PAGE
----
It isn’t easy for some people to control their anger. Maybe you’re one who has a difficult time handling bad news, unfair circumstances, or heightened stress. Can situations like these send you in a rage causing you to say and do things that you later regret? If you fail more often than you succeed, maybe these words in James chapter 1, verses 19 and 20 can help you understand that learning to temper knee-jerk reactions are not just wise, but it is also a biblical virtue. It says:
"My dear brothers, take note of this: Everyone should be quick to listen, slow to speak and slow to become angry, for man’s anger does not bring about the righteous life that God desires."
For some, this is easier said than done. And although I don’t personally struggle with this, I want to be careful not to make light of how serious anger issues are for some. That’s why there are anger management classes, and mind and breathing exercises that help those who need it. But I believe that anger control is best put into practice when we are quick to listen, slow to speak and slow to become angry as the bible says. If at all possible, when something comes out of left field with the potential to send you in a rage, I encourage you to stop and listen. Take everything in and think before you react. If you do, not only are you exercising wisdom, but you are reflecting the righteous life that God desires.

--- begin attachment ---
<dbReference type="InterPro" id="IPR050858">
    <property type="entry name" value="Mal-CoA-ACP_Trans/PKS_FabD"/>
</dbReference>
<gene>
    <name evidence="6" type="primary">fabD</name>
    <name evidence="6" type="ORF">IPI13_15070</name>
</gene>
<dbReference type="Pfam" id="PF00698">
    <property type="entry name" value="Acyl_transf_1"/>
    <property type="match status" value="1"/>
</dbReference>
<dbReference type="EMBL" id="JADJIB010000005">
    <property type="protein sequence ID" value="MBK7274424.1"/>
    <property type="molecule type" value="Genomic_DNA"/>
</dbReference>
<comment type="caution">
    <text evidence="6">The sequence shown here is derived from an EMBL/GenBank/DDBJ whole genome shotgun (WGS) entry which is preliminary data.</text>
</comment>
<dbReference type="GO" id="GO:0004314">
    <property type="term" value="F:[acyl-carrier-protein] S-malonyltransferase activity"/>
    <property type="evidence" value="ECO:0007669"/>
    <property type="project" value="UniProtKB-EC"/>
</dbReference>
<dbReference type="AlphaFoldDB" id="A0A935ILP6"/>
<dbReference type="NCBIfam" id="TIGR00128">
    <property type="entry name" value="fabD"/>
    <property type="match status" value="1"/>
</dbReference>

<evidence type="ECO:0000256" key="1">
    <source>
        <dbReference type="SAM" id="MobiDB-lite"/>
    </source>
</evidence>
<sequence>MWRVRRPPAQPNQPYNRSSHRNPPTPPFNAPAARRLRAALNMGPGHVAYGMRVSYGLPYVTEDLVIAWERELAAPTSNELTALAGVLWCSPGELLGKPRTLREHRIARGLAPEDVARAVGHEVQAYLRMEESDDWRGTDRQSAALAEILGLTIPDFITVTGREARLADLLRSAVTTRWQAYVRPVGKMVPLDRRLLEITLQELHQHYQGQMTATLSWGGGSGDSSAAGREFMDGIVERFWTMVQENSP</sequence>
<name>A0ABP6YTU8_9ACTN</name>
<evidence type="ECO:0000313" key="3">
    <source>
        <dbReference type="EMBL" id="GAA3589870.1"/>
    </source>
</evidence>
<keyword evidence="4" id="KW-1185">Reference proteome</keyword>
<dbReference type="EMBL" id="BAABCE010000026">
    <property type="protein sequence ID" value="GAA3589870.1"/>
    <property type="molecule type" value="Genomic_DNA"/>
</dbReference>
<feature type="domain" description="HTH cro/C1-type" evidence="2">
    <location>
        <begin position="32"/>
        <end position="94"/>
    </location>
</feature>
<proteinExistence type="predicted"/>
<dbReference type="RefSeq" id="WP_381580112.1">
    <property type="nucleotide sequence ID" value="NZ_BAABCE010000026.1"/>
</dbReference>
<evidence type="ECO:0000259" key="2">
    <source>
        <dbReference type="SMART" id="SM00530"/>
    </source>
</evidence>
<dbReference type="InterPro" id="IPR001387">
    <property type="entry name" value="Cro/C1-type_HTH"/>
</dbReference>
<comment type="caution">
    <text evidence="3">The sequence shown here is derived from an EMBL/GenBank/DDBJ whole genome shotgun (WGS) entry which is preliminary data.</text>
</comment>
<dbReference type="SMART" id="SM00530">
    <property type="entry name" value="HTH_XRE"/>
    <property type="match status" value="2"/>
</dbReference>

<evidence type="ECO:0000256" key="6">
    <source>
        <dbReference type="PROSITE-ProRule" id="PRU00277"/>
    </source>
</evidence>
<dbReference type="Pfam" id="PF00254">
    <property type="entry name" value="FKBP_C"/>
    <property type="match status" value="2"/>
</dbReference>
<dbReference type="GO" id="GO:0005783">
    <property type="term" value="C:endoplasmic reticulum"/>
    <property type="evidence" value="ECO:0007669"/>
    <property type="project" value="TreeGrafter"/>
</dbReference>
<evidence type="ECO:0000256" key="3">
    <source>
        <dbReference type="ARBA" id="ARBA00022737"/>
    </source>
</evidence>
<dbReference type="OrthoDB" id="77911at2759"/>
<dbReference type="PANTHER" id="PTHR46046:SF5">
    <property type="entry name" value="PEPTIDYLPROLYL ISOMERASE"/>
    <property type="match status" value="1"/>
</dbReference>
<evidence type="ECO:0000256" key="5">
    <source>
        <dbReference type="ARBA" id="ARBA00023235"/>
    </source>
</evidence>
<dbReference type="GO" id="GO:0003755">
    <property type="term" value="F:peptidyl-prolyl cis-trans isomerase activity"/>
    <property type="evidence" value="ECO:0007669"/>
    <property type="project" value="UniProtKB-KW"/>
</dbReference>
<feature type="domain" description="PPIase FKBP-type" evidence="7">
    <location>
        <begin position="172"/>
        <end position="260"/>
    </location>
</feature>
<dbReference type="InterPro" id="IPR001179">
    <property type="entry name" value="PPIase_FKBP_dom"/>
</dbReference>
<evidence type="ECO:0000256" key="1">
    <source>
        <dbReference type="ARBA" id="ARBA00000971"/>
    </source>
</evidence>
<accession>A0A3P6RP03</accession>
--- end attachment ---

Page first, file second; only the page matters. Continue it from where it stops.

James tell us that everyone should be quick to listen, slow to speak and slow to become angry. Some people are born with this temperament, and others have to work at it. If anger is an issue with you, I encourage you to bring it before God. God knows, and James attests, that man’s anger does not bring about the righteous life that God desires. To rid ourselves of attitudes and behaviors that are contrary to righteous living, often times we have to pray and rely on the Holy Spirit to help us. The flesh can be a challenge, but we can’t let it control us. And when we aren’t willing to listen and when we are quick to get angry, the flesh wins out.